by Stewart Prest, submitted 2010
Most Canadians expect to change careers many times over the course of their working life. Most don’t do it with quite as much style as Michael Bratvold, however. Since graduating from Augustana in 1994, he has been a backpacker in Europe, a tree planter in northern BC, a development worker helping youth in the Caribbean, a fly-fishing guide in northern Saskatchewan, the owner and operator of an internet cafe in the Commonwealth of Dominica, an English teacher in South Korea, and manager of a meat-processing plant in Swift Current, Saskatchewan.
Oh, and he also had a recurring acting role on a massively popular Korean soap opera.
Admittedly, Michael’s a bit sheepish about that last one. “I don’t tell people about it. Certainly, it wasn’t something I ever expected or looked for. The aunt of one of my students in Korea was a talent agent, and she convinced me to try out. I had a few roles in advertisements and as an extra here and there. Eventually, I found myself with a recurring character on this massively popular soap.”
More recently, Michael worked briefly as a sales representative for a pharmaceutical corporation in Edmonton, a job he found more lucrative than interesting. Right now, he’s a commercial real estate broker. Like many of his other jobs, it was an unexpected opportunity. “I didn’t have any training as a licensed commercial broker, but given my background, the owner decided to hire me without the normal certifications. I took care of the all the licensing courses during my first year on the job.
“I’m proud to think of myself as a textbook liberal arts graduate – a jack of all trades, and master of none. The liberal arts aren’t so much about developing book knowledge in a specific set of courses – though you do that as well – but about learning how to adapt to different situations as they come up. The varied experiences I had at Augustana, getting involved in everything from student politics to choir, helped prepare me for the varied experiences I’ve had since then.”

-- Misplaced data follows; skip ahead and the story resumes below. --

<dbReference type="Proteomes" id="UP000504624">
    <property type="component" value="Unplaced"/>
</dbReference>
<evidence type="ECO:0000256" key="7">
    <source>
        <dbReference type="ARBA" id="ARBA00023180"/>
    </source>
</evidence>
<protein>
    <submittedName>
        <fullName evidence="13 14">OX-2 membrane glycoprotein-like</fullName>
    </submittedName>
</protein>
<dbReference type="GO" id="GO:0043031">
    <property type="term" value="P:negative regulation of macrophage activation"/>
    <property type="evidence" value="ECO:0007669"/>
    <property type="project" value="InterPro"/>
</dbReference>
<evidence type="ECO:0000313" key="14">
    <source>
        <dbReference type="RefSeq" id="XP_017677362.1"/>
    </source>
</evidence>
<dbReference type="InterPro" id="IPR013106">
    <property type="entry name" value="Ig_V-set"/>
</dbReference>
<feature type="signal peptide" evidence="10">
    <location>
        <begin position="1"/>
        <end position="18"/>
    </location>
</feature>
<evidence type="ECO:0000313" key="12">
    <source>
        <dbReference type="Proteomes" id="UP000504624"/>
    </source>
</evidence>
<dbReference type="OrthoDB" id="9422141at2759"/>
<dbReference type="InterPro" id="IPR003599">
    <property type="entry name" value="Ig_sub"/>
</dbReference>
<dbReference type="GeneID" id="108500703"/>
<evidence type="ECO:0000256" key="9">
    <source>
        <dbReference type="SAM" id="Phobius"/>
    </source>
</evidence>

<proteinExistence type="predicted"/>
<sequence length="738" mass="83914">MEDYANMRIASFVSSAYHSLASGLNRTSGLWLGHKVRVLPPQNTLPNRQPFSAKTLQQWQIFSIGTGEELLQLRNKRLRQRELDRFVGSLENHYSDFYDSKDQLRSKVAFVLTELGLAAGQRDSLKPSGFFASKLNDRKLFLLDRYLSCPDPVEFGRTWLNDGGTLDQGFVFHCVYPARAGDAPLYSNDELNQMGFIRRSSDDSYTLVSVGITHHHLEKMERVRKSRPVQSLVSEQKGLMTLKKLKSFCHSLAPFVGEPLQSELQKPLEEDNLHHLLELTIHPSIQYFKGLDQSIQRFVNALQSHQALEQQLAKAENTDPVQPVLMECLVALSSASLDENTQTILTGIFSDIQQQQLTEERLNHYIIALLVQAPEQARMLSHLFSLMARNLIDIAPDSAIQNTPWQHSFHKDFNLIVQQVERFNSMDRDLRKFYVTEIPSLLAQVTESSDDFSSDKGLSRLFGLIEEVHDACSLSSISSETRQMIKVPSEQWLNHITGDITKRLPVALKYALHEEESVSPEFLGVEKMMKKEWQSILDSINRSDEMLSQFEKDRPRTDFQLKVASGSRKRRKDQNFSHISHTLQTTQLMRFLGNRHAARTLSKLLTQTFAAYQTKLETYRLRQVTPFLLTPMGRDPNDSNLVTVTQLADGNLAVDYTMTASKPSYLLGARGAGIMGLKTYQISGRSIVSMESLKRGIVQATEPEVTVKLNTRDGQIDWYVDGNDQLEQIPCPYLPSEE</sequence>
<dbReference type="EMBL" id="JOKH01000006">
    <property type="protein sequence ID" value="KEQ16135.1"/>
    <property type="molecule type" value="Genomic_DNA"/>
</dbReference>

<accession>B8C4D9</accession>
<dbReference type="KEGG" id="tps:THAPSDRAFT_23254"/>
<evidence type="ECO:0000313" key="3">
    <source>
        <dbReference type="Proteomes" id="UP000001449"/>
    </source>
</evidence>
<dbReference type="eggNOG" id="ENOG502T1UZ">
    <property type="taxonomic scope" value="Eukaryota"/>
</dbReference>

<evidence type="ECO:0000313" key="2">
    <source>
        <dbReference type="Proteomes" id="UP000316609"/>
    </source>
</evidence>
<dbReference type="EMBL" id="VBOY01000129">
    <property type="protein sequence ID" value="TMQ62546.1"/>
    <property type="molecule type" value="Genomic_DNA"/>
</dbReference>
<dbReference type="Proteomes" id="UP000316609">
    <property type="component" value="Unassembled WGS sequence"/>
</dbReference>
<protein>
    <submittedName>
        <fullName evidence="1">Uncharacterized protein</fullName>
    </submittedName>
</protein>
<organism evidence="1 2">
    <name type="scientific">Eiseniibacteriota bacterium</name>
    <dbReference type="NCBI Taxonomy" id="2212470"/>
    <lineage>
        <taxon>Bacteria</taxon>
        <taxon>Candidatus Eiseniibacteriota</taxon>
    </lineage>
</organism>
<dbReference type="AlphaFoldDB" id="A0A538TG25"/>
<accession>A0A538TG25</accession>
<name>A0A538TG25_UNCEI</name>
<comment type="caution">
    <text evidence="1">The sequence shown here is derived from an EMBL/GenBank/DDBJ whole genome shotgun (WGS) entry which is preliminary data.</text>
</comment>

With a young family to think about now, Michael’s a little more stationary than he used to be. “We’re expecting our second child next month, so it’s nice to have a stable job and to be in one place for a while.” Still, he hasn’t lost the travel bug completely. “I took Mindy, my wife, back to Dominica for our engagement, and we try to visit whenever we can. It’s a little piece of paradise, and I have a lot of good friends there still. We also travel quite significantly as a result of my wife’s job as an international student exchange liaison with Alberta Learning.”
When asked about where he might go in the future, Michael seems happily non-committal. “I’m really enjoying the life I have here, but to be honest, I don’t know what will happen in the future. Actually, I always assumed I’d end up back in university, working on a PhD in political science. I have a master’s degree in the area, but other than the development work with which I have been involved, virtually none of the jobs I’ve had actually required that MA degree. I suppose it’s still possible that I might go back to school one day. Who knows? I am up for anything interesting and challenging that may come my way.”
It’s a safe bet that, whatever he ends up doing in the future, it will be a pleasant surprise to everyone, including Michael.